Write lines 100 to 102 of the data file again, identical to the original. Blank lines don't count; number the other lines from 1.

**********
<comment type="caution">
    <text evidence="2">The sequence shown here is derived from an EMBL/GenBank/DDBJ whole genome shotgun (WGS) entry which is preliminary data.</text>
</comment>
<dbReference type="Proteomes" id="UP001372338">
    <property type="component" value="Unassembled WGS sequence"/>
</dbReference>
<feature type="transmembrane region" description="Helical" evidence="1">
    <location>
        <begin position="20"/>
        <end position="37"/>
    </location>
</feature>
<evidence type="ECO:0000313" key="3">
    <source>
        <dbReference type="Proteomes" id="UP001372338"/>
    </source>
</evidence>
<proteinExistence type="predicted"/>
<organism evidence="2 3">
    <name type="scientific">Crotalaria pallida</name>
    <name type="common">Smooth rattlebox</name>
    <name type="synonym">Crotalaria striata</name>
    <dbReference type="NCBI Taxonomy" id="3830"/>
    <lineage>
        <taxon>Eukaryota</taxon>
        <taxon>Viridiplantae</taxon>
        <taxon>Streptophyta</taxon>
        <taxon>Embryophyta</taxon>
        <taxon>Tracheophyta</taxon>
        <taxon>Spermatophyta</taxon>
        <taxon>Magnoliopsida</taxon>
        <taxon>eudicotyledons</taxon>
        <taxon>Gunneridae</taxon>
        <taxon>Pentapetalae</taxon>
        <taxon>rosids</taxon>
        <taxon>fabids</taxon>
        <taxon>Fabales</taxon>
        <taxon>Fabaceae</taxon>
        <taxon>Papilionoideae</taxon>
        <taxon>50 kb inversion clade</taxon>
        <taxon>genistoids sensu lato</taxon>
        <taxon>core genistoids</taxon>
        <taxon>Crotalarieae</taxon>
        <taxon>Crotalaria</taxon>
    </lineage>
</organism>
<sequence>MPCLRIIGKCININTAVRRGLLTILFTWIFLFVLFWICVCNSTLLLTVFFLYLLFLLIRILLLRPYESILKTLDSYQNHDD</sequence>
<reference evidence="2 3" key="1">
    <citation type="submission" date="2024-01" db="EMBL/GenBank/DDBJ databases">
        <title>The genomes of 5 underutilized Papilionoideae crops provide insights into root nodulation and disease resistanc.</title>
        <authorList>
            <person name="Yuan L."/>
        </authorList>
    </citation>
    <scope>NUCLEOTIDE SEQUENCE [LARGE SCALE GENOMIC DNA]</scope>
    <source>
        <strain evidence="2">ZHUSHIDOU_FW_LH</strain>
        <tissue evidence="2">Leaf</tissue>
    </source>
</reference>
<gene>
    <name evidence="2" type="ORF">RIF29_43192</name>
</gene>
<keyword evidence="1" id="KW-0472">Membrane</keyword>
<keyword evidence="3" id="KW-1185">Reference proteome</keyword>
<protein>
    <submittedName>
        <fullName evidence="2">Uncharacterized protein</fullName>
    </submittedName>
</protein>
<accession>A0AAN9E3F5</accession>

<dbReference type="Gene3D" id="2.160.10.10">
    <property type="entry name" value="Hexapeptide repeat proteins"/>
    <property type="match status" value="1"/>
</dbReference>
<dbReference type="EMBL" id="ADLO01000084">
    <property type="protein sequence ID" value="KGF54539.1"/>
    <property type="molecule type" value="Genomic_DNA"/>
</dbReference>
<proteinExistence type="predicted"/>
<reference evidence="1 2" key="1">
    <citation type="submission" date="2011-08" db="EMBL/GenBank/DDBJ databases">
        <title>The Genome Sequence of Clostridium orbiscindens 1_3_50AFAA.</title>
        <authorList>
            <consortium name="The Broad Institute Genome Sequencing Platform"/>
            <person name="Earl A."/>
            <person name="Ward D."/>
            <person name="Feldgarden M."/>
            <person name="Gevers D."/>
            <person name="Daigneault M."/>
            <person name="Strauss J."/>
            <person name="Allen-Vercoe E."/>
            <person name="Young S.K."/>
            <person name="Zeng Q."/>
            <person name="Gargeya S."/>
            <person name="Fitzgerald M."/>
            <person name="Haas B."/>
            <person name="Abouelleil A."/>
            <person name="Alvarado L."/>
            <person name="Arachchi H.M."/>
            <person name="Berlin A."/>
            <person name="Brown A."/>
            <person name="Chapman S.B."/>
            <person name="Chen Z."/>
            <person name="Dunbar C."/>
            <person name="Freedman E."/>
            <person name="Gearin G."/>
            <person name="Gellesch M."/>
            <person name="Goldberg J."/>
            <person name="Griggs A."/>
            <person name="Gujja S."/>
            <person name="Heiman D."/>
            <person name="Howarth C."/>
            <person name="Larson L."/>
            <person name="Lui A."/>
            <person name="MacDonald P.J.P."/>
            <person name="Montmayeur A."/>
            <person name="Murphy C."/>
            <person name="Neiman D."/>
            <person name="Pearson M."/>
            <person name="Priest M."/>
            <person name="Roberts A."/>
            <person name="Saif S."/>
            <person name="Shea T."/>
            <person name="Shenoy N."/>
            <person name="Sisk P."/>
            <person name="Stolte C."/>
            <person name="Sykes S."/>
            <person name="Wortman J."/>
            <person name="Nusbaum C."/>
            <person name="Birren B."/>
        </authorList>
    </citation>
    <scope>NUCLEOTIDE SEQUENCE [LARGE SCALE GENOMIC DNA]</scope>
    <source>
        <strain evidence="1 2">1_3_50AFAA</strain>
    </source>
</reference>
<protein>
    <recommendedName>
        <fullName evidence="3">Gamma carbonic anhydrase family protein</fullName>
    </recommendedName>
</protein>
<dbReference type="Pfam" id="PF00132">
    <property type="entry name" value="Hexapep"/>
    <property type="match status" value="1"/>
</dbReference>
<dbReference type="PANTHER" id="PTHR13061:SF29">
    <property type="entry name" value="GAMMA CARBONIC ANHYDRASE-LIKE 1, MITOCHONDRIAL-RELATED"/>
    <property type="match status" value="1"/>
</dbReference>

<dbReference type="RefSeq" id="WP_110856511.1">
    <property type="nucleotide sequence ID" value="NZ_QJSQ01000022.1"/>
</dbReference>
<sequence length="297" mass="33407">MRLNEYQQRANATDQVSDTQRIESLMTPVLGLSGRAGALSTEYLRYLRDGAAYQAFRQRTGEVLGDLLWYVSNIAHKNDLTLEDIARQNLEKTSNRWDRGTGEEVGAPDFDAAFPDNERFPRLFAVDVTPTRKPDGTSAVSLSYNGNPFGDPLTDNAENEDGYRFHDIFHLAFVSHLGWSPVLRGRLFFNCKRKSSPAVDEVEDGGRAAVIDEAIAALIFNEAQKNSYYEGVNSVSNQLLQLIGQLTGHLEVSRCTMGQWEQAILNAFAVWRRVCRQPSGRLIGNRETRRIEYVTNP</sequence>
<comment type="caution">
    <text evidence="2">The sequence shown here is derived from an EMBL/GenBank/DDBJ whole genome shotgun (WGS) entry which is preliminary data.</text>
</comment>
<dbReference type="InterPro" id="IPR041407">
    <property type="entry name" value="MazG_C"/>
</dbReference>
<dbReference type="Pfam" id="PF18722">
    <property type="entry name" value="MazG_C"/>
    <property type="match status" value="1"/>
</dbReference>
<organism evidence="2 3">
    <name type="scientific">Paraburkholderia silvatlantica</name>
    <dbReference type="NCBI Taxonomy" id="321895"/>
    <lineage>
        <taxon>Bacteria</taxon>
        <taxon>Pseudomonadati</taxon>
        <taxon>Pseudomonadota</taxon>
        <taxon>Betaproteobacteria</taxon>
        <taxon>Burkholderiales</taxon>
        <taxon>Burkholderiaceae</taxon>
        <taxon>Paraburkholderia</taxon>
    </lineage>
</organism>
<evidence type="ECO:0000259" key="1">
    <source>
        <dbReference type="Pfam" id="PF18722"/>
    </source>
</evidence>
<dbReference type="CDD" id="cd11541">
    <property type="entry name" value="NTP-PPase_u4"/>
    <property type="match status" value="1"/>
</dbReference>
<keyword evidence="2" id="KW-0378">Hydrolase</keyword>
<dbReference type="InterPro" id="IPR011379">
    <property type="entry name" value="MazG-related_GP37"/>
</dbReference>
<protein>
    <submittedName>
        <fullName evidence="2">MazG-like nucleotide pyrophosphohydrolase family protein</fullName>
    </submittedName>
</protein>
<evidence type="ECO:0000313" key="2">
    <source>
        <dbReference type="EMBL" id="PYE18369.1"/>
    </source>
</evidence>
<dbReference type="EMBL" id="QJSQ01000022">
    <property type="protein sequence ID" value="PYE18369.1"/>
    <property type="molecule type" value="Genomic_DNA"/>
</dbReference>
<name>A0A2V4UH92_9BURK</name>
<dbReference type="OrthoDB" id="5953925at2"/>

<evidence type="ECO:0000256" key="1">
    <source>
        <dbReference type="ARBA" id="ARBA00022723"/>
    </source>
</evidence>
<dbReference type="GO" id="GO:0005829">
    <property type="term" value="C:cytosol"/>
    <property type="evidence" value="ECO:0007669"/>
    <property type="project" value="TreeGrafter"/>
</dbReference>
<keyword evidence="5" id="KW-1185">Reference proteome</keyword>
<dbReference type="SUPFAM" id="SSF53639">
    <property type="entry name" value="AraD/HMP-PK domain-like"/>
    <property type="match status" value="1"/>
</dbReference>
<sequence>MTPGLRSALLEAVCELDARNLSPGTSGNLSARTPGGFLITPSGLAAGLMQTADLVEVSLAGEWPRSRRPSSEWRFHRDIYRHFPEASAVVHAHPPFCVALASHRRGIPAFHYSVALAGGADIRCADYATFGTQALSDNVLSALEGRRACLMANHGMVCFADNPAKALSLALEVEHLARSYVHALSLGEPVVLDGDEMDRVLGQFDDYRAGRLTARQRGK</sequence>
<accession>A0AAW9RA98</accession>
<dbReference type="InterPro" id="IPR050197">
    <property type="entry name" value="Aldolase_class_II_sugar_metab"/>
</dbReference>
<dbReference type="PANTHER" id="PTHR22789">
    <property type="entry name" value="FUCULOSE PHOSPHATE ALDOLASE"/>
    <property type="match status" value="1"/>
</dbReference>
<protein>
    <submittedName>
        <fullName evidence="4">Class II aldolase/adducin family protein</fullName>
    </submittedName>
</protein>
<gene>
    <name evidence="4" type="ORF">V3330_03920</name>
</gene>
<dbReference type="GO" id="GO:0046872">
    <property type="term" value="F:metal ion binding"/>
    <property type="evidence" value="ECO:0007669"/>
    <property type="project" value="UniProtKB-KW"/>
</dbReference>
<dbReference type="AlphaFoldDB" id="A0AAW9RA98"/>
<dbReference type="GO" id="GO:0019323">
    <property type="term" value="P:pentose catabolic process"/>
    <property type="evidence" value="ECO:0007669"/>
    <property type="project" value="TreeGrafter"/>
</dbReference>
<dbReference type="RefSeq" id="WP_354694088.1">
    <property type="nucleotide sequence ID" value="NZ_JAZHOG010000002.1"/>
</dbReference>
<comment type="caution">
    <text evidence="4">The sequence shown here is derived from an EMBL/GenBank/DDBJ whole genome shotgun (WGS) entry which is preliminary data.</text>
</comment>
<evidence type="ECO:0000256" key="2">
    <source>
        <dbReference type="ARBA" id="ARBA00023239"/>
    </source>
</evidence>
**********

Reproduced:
            <person name="Arachchi H.M."/>
            <person name="Berlin A."/>
            <person name="Brown A."/>